By Ameen Kamal, Head of Science & Technology at EMIR Research,
As Malaysia is at the cusp of the Fourth Industrial Revolution (4IR) and digital transformation, the Malaysian Digital Economy Corporation (MDEC), together with other agencies, have been empowered through substantial budgetary allocations in Budget 2021 to ensure Malaysia is ready for the digital economy through 4IR technologies.
However, without a new fairer governing and economic framework, in the best-case scenario, we’ll end up with outwardly technologically-advanced society while internally it remains plagued with the same old issues of disparities, injustice, inequity, environmental problems and many others.
What then, is the value in the 4IR? Why would digital transformation solve these issues? The answer is that it won’t – not unless we (humans) change as well. Malaysia (and the world) needs to internalise the spirit of empathy, compassion and justice in its economic and governing practices and implement it in a workable model.
The way we have governed ourselves combined with unethical economic practices have arguably failed the majority and benefitted the few. A new framework that promotes socio-economic justice is needed.
Thus, this is a timely call for a system that places the people – not just profits – at the heart of the technological revolution. This framework internalises the ‘Economics of Empathy’ as coined by Chairman of MDEC Dr Rais Hussin that forms the fundamental principle of the people-centric ‘Malaysia 5.0’ framework – inspired after Japan’s ‘Society 5.0’ – to ultimately solve problems of the people.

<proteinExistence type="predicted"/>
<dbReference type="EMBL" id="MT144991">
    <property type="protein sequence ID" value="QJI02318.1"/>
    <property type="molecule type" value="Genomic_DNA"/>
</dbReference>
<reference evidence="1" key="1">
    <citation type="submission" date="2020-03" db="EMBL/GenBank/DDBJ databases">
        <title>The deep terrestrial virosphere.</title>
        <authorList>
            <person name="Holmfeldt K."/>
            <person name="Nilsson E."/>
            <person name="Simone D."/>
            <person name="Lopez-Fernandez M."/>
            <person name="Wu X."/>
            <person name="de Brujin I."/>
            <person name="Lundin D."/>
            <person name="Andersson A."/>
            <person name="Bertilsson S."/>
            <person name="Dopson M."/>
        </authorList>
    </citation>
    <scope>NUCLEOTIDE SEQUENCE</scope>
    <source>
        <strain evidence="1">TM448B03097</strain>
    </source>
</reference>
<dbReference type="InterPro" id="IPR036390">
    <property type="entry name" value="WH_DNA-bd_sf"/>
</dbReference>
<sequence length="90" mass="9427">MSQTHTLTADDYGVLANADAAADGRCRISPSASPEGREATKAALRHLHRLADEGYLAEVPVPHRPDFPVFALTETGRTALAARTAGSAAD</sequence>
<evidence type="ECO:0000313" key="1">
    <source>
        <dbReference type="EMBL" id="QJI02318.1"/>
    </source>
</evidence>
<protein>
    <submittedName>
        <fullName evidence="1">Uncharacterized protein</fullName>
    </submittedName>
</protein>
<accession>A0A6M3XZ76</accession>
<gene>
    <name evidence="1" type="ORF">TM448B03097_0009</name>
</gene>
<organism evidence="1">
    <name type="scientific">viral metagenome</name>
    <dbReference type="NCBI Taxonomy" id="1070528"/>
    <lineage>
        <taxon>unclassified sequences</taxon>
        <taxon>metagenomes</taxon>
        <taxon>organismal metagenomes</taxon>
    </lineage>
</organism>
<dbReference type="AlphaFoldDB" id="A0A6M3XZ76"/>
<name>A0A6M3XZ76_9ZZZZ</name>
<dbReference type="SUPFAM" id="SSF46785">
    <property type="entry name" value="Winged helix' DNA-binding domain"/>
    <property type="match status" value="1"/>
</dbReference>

Putting words into actions, MDEC’s recently-announced major restructuring which appears to draw elements from Society 5.0 whereby the agency shifted from the traditional divisional-based structure to the delivery of specific focus areas.
This is a good example of Japan’s Society 5.0’s ‘breaking the walls of organization’ from the micro perspective so that divisions no longer work in silos. Instead, it promotes divisional collaboration towards a common goal, which in itself a micro example of ‘Unity Alliance’ outlined in Malaysia 5.0.
The new heads of divisions under MDEC should internalise the principles of Malaysia 5.0 in the delivery of their respective focus areas to ensure that 4IR and digital transformations ultimately serve the rakyat. Afterall, MDEC is funded through rakyat’s money and therefore, the people are the true shareholders – not technology giants, politicians, or other parties with special interests.
Some would be quick to dismiss the call for change as a far-fetched notion, which is reflective of how these much-needed values are severely alien in the hearts of people. It’s no wonder society is in the sad state that it’s in. But it’s not entirely their fault; most are helpless victims of the system and therefore, have lost faith.
The hopelessness felt by these people is unfortunate yet understandable. Society has gone through several technological revolutions and various versions of societies – the progression of which are all associated with higher levels of technological development. Yet, we still face various persistent socio-economic problems.
Clearly this is not the failure of technology, but a failure of the people, particularly those in position of power – be it in governments or corporations. Afterall, technology is just a tool.
What’s missing in past technological revolutions, is the human transformation. It’s insane to think we can solve the same old societal problems through the same flawed mindset that created it. As per the famous quote widely credited to Einstein “the definition of insanity is doing the same thing over and over again, but expecting different results”.